Watch Michelle Obama's Most Dazzling Speeches While FLOTUS That Will Carry Her Powerful Legacy For Generations
Michelle Obama's grace, poise, and eloquence have made her one of the most impactful First Ladies in American history. Growing on the tradition of First Ladies before her, Obama has tackled some of the most difficult issues of the modern era in her now-legendary speeches, and she's added the uniquely personal lens of her race, gender, and socioeconomic background. Michelle Obama's most dazzling speeches as FLOTUS have focused on the black condition, the reality of womanhood, and the strength of a single voice in America — the same things that defined her tenure in the White House and her legacy going forward.
Obama faced more than her fair share of backlash from her boldness and determination to publicly discuss difficult issues, but she never backed down. Even when people did and said everything they could to try and tear her down, Obama proved that a positive attitude and the moral high ground can still move dialogue and attitudes forward.
"When they go low, we go high" will be the motto of a generation, particularly for young women of color who face the same struggles that Obama did growing up on the South Side of Chicago. These speeches give hope that new generations of young women will be empowered for years to come and continue doing the work of building a stronger foundation for the United States.
This one was technically before she was First Lady, but it was essentially the beginning of her time as FLOTUS since she so thoroughly won the country's heart with her emotional and relatable speech. It's how the country first really got to know the Obamas and helped cement their road to the White House.
And in the end, after all that's happened these past 19 months, the Barack Obama I know today is the same man I fell in love with 19 years ago. He's the same man who drove me and our new baby daughter home from the hospital 10 years ago this summer, inching along at a snail's pace, peering anxiously at us in the rearview mirror, feeling the whole weight of her future in his hands, determined to give her everything he'd struggled so hard for himself, determined to give her what he never had: the affirming embrace of a father's love.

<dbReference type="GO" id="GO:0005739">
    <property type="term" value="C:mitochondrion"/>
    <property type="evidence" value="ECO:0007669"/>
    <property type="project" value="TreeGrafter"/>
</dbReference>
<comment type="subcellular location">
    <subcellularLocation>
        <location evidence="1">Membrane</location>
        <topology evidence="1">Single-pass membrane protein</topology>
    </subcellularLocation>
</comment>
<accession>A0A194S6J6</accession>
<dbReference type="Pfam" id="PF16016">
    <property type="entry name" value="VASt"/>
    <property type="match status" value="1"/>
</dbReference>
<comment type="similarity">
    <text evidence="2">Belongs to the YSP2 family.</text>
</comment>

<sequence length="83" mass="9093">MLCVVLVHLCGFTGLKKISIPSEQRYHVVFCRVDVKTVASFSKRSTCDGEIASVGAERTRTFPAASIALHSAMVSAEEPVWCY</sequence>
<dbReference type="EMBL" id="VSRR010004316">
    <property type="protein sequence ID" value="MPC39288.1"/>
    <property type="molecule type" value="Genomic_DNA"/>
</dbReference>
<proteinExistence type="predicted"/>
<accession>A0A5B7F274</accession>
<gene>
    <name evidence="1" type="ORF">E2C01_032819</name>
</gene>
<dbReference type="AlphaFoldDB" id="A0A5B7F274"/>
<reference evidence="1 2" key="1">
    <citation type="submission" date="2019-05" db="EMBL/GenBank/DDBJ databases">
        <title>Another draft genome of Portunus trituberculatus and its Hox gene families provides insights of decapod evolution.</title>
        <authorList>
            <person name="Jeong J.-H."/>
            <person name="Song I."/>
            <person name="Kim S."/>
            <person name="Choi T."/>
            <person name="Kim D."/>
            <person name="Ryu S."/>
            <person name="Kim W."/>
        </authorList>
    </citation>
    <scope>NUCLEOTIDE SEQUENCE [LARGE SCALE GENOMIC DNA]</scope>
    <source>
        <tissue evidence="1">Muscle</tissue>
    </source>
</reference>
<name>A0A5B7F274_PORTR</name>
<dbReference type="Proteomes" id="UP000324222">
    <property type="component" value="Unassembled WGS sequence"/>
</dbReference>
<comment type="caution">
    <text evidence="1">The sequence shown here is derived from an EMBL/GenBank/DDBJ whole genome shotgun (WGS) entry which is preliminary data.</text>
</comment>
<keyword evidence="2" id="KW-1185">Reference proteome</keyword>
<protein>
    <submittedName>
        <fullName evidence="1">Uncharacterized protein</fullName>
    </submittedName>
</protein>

And as I tuck that little girl and her little sister into bed at night, I think about how one day, they'll have families of their own. And one day, they — and your sons and daughters — will tell their own children about what we did together in this election. They'll tell them how this time, we listened to our hopes, instead of our fears. How this time, we decided to stop doubting and to start dreaming. How this time, in this great country — where a girl from the South Side of Chicago can go to college and law school, and the son of a single mother from Hawaii can go all the way to the White House – we committed ourselves to building the world as it should be.
Maya Angelou's Memorial Service
Obama's speech at Angelou's memorial service was the perfect ode to her blackness and one of the role models who made it possible for her to succeed in life the way she has. "For me, that was the power of Maya Angelou's words —words so powerful that they carried a little black girl from the South Side of Chicago all the way to the White House," Obama said, particularly referencing Angelou's poem "Phenomenal Woman."
City College of New York Commencement Address
This speech will live on in history books forever for Obama's powerful and unabashed recognition of the history of the White House. "It's the story that I witness every single day when I wake up in a house that was built by slaves, and I watch my daughters — two beautiful, black young women — head off to school, waving goodbye to their father, the President of the United States, the son of a man from Kenya who came here to American -- to America for the same reasons as many of you: To get an education and improve his prospects in life," Obama said.
Speaking from her incredible wealth of experience during the last eight years, Obama urged the country to approach the upcoming election with the same hope and optimism that led her husband to the presidency in 2008. "Don't let anyone ever tell you that this country isn't great, that somehow we need to make it great again. Because this, right now, is the greatest country on earth," Obama said.
Hillary Clinton's Manchester Rally
Obama's emotional takedown of Donald Trump's then-freshly released 2005 sexually lewd recording was an incredibly strong reminder of how important it is not to let his attitude on women take hold in America. "This is not normal. This is not politics as usual. This is disgraceful. It is intolerable. And it doesn’t matter what party you belong to — Democrat, Republican, independent — no woman deserves to be treated this way. None of us deserves this kind of abuse."